What the Backstreet Boys Could Learn From K-Pop

Korea's longest-running boy band, Shinhwa, proves that staying relevant isn't about pretending you're young. It's about embracing your age.
AP Photo / Disney-ABC Domestic Television, David Steele

The Backstreet Boys release their 20th-anniversary album In a World Like This next week, the group's first record since This is Us came out in 2009. The members have been making the usual promotion-cycle rounds: going on a comeback tour, dropping by radio stations, appearing on morning shows.

But the fact that this group is turning two decades old means it's been together for longer than many of today's most plugged-in pop music listeners have been on Earth. And the band's popularity isn't what it once was; Backstreet's last album, This Is Us, debuted at No. 9 on the US Billboard 200 and only produced two singles of middling success. The group toured with New Kids on the Block in 2011, which cashed in on the nostalgia of people converted more than a decade ago but probably didn't mint many new fans.

The Backstreet Boys have discussed how the music market has changed significantly since the days of "As Long as You Love Me," so they are aware that grabbing young listeners won't be easy. In an interview with The Wall Street Journal, member Kevin Richardson discusses how today's mass audience constantly expects new content from artists because of social media, which wasn't around when the Backstreet Boys were at their peak. So to attract new fans, the boy group of yesteryear may need to readjust its strategy.

Luckily, they have a model to imitate: Shinhwa, the Korean equivalent of the Backstreet Boys.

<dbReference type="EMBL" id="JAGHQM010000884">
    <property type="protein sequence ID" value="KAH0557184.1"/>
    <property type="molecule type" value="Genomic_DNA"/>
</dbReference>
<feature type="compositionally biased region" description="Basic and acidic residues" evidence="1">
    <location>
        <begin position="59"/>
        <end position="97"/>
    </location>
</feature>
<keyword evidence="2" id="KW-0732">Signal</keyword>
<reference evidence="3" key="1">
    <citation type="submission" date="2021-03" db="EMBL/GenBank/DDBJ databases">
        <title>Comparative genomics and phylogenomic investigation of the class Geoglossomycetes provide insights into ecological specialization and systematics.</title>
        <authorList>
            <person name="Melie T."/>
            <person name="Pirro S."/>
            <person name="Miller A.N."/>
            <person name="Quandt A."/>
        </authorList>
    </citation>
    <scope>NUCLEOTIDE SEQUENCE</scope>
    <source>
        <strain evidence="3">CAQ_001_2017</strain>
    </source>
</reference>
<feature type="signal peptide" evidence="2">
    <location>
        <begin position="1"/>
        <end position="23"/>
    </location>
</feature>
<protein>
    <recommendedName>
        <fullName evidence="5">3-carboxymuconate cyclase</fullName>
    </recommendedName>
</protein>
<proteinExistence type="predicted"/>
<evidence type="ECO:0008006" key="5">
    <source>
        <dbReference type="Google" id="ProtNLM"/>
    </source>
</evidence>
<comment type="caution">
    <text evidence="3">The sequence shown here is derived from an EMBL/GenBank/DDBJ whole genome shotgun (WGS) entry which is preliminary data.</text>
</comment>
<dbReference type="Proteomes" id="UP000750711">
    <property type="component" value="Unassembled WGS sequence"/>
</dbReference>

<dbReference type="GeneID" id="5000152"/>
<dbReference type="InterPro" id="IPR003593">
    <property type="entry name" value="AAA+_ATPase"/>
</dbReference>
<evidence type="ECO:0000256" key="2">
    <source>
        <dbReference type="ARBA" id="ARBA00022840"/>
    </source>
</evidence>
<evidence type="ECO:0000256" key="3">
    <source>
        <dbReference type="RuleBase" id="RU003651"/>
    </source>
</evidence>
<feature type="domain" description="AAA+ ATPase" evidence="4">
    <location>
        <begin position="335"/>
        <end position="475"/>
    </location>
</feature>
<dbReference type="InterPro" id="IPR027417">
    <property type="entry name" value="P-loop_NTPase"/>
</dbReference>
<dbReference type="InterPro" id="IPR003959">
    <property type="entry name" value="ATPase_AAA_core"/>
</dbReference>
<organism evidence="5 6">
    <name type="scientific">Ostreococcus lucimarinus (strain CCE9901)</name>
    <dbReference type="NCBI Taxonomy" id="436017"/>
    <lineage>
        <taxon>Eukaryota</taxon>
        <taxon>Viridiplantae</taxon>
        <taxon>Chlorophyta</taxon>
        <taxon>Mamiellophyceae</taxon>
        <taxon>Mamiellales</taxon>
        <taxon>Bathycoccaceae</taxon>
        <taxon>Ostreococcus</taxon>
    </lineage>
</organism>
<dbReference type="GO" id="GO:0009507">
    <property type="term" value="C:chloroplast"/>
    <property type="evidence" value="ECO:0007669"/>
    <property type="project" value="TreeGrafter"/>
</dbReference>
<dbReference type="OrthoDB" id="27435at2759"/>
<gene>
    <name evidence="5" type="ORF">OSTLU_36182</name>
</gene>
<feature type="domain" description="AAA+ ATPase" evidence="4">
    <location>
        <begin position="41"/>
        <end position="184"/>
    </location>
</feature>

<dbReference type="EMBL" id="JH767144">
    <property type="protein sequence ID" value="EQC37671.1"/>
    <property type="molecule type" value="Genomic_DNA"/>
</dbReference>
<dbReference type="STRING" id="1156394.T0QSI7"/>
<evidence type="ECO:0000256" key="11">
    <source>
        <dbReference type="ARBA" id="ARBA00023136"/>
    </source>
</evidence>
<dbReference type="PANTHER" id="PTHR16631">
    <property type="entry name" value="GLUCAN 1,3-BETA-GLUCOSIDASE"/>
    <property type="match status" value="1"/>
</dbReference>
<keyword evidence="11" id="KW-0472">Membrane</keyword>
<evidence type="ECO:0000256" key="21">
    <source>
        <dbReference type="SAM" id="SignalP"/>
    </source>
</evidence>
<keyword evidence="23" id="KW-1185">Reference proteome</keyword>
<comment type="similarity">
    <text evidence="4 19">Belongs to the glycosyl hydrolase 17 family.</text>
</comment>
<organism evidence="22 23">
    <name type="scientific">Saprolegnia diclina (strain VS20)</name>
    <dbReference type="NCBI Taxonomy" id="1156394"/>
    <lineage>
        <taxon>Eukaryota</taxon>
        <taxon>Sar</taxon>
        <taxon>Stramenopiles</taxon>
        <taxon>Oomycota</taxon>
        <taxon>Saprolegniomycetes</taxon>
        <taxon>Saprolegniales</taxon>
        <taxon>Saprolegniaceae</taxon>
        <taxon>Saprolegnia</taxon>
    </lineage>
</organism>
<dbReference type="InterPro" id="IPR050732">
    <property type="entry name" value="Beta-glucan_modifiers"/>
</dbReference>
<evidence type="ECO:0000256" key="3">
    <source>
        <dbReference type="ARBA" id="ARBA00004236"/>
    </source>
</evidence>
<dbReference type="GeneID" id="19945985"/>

Korea's pop industry is much younger than America's own, but its trends mirror those in the U.S.: dubstep, autotune, music competition shows, etc. But unlike in America of late, Korea has latched onto group acts with particular ferocity. It has turned the production of boy and girl collectives (called "idol groups") into a science, designing them to do way more than sing and dance. While K-pop is beginning to incorporate more variety in musical styles and artists -- thanks in part to said competition shows -- idol groups still dominate and ultimately are where the money is. In 2012 alone, a staggering 61 group acts and duos made their debuts, 33 of which were male.

So K-pop knows a thing or two about boy bands. Rewind to 1998, when SM Entertainment debuted a group called Shinhwa. The six-membered boy band would go on to release four studio albums and win 17 music awards under SM before leaving the label in 2003. They are currently the longest-running male musical group in Korea, recently releasing their 11th studio album to commemorate their 15th anniversary.

As a group, Shinhwa is five years younger than the Backstreet Boys, but its approach to becoming the most prominent men-who-used-to-be-boys band of its home country is years ahead of Nick Carter & co.

All six of Shinhwa's members are in their 30s, and those physically fit to do so have completed their government-mandated stints in the army. In their 15 years together as a group, they've consistently released music, gone on tour, and appeared on television. Their 2012 album The Return sold more than 80,000 copies last year, which is a solid number in Korea for a group coming back after a four-year hiatus, competing against artists in an oversaturated market. Currently, some members act, others make music, and some are even involved in helping produce the next generation of idol groups. All of this keeps Shinhwa on the Korean public's ears and minds.

Aside from Shinhwa's omnipresence, an integral part to the group's longevity is smart self-awareness. In a recent episode of SNL Korea that Shinhwa hosted, the members poked fun of themselves in a skit aptly titled "A Night at the Museum." They play much younger versions of themselves, acting literally as relics from another time, on display for visitors to mock. Dressed in boy-band garb from a past decade, Shinhwa stand in formation as young museum goers express confusion at the group's identity, not recognizing who they are.

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Amy He is a writer and editor based in New York. She has written for Details.com and The New York Daily News.

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